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Is India Becoming Better Arms Supplier For Philippines Than The West?

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Is India Becoming Better Arms Supplier For Philippines Than The West?


Last year, the Philippines signed a $375-million deal for three batteries of BrahMos missiles. Currently, Manila is eagerly looking to procure the Advanced Light Helicopter Dhruv MK-III helicopters from New Delhi

Th Philippines Coast Guard urgently needs the Advanced Light DHRUV MK-III helicopters, since lacking such an asset poses a great challenge for the Southeast Asian nation, particularly when it comes to safeguarding its territorial waters and borders. Therefore, acquiring these helicopters is crucial in addressing these formidable challenges, a Philippine expert has said.

The comments of Manila-based defence analyst Miguel Miranda come days after Filipino President Ferdinand R Marcos Jr. revealed that India had proposed to sell its most advanced military chopper, the Dhruv MK-III to the Philippines.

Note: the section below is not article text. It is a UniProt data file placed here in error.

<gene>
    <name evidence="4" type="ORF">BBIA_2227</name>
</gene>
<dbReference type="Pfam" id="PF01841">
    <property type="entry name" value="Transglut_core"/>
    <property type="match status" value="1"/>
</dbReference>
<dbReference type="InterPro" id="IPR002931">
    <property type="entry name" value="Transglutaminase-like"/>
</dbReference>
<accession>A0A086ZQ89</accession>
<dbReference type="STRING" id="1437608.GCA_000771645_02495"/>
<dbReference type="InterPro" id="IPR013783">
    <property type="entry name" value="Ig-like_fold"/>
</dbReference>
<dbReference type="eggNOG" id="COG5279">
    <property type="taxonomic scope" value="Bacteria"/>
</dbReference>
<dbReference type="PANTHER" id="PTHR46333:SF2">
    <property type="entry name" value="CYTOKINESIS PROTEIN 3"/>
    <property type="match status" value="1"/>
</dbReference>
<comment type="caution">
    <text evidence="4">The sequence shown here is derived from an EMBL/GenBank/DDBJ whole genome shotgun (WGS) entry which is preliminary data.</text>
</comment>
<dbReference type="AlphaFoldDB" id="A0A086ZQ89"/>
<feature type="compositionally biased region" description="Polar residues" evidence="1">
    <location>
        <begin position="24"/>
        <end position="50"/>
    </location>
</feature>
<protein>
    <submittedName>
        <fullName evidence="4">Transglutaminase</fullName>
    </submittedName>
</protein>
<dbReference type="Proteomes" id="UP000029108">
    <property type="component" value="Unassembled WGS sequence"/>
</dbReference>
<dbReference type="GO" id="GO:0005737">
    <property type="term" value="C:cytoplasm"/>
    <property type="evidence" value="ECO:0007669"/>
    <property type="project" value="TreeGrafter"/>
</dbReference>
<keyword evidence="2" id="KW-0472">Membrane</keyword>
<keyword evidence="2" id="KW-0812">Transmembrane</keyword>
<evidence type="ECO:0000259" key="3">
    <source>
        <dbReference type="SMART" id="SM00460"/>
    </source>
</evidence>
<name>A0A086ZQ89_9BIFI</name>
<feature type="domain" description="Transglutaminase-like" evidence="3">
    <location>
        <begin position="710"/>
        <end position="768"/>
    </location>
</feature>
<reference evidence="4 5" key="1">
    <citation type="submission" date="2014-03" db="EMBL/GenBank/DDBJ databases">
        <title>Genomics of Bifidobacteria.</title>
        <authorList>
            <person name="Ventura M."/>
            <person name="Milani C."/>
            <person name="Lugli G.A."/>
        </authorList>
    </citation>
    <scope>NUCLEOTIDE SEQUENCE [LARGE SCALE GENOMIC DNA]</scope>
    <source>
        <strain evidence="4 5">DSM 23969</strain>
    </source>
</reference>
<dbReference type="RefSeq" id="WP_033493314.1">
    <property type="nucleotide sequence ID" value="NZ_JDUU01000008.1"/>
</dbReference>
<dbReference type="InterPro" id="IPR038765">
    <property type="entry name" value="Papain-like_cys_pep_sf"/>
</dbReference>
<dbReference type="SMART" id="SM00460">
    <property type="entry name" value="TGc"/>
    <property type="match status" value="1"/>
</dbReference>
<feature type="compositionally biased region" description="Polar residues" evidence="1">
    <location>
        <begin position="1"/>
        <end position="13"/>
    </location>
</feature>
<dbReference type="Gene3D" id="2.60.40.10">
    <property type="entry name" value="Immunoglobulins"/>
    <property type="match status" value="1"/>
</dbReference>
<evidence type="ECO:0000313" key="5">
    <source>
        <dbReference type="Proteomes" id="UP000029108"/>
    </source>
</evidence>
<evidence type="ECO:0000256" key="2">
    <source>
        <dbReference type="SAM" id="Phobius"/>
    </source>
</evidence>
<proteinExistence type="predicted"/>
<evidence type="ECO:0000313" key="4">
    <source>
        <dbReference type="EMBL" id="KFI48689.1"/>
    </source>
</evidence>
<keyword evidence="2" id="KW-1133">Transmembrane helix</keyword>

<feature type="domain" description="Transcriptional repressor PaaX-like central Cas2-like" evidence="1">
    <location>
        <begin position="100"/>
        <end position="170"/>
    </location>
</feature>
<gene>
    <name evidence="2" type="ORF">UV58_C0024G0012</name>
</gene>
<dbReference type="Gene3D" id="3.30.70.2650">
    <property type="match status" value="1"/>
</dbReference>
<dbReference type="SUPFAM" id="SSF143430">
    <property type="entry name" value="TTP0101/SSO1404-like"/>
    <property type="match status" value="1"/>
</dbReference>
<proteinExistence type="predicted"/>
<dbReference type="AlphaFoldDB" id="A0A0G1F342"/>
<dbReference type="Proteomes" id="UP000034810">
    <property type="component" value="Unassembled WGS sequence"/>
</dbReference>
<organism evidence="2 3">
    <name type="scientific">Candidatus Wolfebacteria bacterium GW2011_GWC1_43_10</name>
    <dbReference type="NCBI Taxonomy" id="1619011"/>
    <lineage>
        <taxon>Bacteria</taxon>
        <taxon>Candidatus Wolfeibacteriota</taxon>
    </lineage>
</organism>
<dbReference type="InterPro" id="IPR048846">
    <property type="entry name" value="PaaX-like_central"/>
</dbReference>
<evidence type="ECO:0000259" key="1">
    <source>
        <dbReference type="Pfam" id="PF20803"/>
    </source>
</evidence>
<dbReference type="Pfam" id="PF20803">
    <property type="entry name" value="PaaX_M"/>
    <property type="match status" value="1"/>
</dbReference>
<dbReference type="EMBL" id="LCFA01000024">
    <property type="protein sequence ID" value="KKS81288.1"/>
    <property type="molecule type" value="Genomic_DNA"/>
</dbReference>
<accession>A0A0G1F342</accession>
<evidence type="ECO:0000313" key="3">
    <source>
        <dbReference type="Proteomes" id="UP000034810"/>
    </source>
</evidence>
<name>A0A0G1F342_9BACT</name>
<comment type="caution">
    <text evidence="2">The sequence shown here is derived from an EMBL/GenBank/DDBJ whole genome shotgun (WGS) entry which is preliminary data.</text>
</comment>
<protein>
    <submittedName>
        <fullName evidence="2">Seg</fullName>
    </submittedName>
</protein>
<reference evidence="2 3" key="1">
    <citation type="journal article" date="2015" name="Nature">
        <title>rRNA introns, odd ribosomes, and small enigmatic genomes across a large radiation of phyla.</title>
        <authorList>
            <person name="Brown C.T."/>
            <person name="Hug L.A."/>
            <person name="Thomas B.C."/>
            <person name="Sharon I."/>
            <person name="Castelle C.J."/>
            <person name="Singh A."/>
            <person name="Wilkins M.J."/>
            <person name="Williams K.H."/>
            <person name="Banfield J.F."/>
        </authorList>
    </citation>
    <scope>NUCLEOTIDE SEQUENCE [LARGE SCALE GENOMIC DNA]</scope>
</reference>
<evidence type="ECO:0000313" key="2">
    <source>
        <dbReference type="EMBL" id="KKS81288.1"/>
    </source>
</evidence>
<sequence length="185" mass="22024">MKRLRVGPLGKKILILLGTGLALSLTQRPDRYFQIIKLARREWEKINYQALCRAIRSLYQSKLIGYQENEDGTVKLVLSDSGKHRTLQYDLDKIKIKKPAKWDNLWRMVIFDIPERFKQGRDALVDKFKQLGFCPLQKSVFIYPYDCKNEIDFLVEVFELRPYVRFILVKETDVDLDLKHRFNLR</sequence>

Manila Sets Sights On DHRUV MK-III Helicopters

A statement from the Philippines President’s office noted that he would discuss India’s offer of seven DHRUV MK-III helicopters for the Philippine Coast Guard (PCG) with the concerned departments in the island sovereign state’s defence ministry.

The announcement from Marcos came hours after he met with the Indian Ambassador to the Philippines Shambhu Kumaran.

The DHRUV MK-III is widely deployed by the Indian Navy and Indian Coast Guard (ICG). The helicopter, manufactured by India’s aviation behemoth Hindustan Aeronautics Limited (HAL), is the latest variant of DHRUV, specially developed to carry out “maritime reconnaissance missions and coastal security operations.”